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Everywhere You Don’t Want to Be

“I’m not really throwing the ball where I want to,” Jacob deGrom [1] explained to reporters Sunday night. He probably meant in relation to where Brave batters could hit it. I’d add I’d have preferred Jake not throwing the ball on ESPN’s Sunday Night Baseball, which no matter how it’s presented is an inevitable bummer.

I’ll leave it to Jake to figure out where the ball is going in advance of his next start. In deGrom we continue to trust. Our ace said he’s going to watch some video. Too bad. Nobody who roots for the Mets should ever want to watch this one again.

Sunday wasn’t Tuesday, the previous deGrom start that lacked quality [2]. He didn’t get jumped on but he was clearly groping for his groove. For five innings it was out of his grasp, but at least he and it were in the same lane of I-285. DeGrom leaving the Mets in a 3-1 hole at SunTrust Park is not the same as Jason Vargas operating an earth mover, dumping tons of dirt on his team’s chances [3] and skedaddling with 26 outs to go. Jake, however, did need 114 pitches for his five innings, precluding desperately desired length. He struck out nine but walked four and gave up five hits. Not quality, but not disastrous.

Except that in the wake of Vargas & Co. the night before, you’d sure like invincible deGrom to show up on cue and do what we’ve come to define as his thing. Maybe we just wish Jake could always throw the ball in 2018.

The relievers who followed him — Justin Wilson, Paul Sewald and Jeurys Familia — didn’t seem to throw the ball where they wanted to, either, while Met hitters for the most part didn’t hit the ball to too many useful places. Down by three in the eighth with two on, there was a moment of hope. Brandon Nimmo [4] was up, Pete Alonso was on deck, the sense that three-and-a-half hours devoted to this exercise was going to feel worthwhile was palpable. But Brandon fanned, the Braves plumped up their lead and a 7-3 loss [5] (played in a torpid 3:36 preceded by a 27-minute delay) oozed to a conclusion.

For this I DVR’d BillionsBarry and Veep? Well, sure. The Mets are my prime time programming of choice, even when the episode in progress begs to be flipped away from. I appreciate Howie Rose and Wayne Randazzo being more entertaining in sound than whatever was appearing in pictures, yet it’s a little early in the season to be deploying “TV down, radio up”. Early, but on Sunday night, necessary.

Piling on Sunday Night Baseball and the network that broadcasts it is an instinct as old as Paul Sewald [6] himself, which is to say it dates back to ESPN first bringing us baseball in prime time in 1990 [7] (which was when Sewald was born; it only feels like the Mets have been shuttling him in from Triple-A for the past 28 years). Plucking a Sunday ballgame from what we are conditioned to believe is its natural environs — Sunday afternoon — and making us wait around for hours on end plays havoc with our ballological clock. Shifting it from the warm and familiar surroundings of SNY and shoehorning it within somebody else’s platform and making our team fit somebody else’s agenda further dissonates our cognition. And whatever benefit a “national game” has for out-of-market Mets fans doesn’t resonate in the streaming age like it used to as a good reason for going Snighless.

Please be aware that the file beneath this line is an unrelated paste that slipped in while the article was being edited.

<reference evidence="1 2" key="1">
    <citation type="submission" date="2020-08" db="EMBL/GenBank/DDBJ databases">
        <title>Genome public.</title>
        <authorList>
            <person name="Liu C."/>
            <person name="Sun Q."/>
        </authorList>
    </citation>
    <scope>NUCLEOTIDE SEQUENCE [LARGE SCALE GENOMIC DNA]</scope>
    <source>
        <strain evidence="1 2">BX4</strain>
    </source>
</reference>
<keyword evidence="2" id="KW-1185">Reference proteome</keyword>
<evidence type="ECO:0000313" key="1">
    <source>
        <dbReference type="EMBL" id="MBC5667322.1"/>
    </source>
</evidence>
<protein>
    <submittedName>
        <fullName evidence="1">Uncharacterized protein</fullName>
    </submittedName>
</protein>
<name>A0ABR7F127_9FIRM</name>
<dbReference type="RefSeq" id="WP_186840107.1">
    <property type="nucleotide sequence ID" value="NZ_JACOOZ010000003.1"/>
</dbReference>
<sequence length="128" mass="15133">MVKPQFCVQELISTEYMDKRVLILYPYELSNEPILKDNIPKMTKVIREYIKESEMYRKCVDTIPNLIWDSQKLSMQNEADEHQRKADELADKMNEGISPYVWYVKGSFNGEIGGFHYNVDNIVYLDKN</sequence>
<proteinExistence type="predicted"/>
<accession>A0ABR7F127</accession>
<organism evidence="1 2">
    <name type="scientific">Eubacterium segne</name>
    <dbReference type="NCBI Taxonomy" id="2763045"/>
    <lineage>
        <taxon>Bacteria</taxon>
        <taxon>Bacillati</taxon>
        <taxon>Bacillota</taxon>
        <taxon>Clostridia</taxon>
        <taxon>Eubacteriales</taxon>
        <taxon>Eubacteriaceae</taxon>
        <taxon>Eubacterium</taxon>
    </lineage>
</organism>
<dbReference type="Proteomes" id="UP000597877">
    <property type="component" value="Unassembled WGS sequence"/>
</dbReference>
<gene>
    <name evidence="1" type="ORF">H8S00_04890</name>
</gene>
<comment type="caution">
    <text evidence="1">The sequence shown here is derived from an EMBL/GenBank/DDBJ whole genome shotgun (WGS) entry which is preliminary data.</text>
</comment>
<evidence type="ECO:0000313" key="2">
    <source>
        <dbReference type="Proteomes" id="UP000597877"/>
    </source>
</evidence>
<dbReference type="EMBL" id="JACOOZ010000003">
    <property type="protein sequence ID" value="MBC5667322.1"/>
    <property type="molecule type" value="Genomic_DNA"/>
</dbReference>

I tried to give ESPN a chance. Before fleeing to WCBS, I listened to Matt Vasgersian set the scene. The Braves, he said, entered this game with a chance to take three of four from the Mets. The Mets, to that point, had taken two of three from the Braves.

Thumb meet mute.

Hank Aaron was a special guest in the booth for a couple of innings. Of course you want to hear from Hank Aaron when in Atlanta. Hank Aaron is the very definition of a living legend. Even if it distracts from deGrom’s (and Julio Teheran’s) pitching, you shrug it off in April. He’s Bad Henry, for goodness sake. But I couldn’t. I tried. Unmuted here and there, but Vasgersian, Jessica Mendoza and Alex Rodriguez together could be distilled into a spray can and be marketed as baseball repellant. Mostly Vasgersian, really, but the combined effect is an ad for silence. It didn’t help that ESPN flashed a photo [8] of what it claimed was Hank with Jackie Robinson from their playing days, Robinson the old Brooklyn Dodger, Aaron the young Milwaukee Brave. Except it was Jackie Robinson and Boston Braves outfielder Sam Jethroe. Jethroe and Aaron didn’t look much alike. They weren’t even on the same Braves club let alone in the same Braves city. To plop a cherry atop the inaccurate Sunday Night sundae, the same photo labeled the same way pinged around Twitter a few months ago and was widely spotted and corrected.

Later, when I saw a highlight package devoted to the fiftieth anniversary of the 1969 Mets, I unmuted again. Tommie Agee was referred to on screen as Tommy Agee [9]. Vasgersian proceeded to read from a script that said the Mets had gone “from the pinnacle to the pit” in seven years, as opposed to what they actually did. Howie Rose…take me home…

ESPN does many things well, including posting and archiving the AP recaps we’ve linked to for just about every game the Mets have played since 2005. But experiencing ESPN televising a regular-season baseball game — especially one involving a team you care about — leaves the impression that the last thing ESPN wants to do is televise a regular-season baseball game anybody cares about. Me, I’ll always look forward to a regular-season Mets game. Just not that much on a Sunday night or at all on that channel.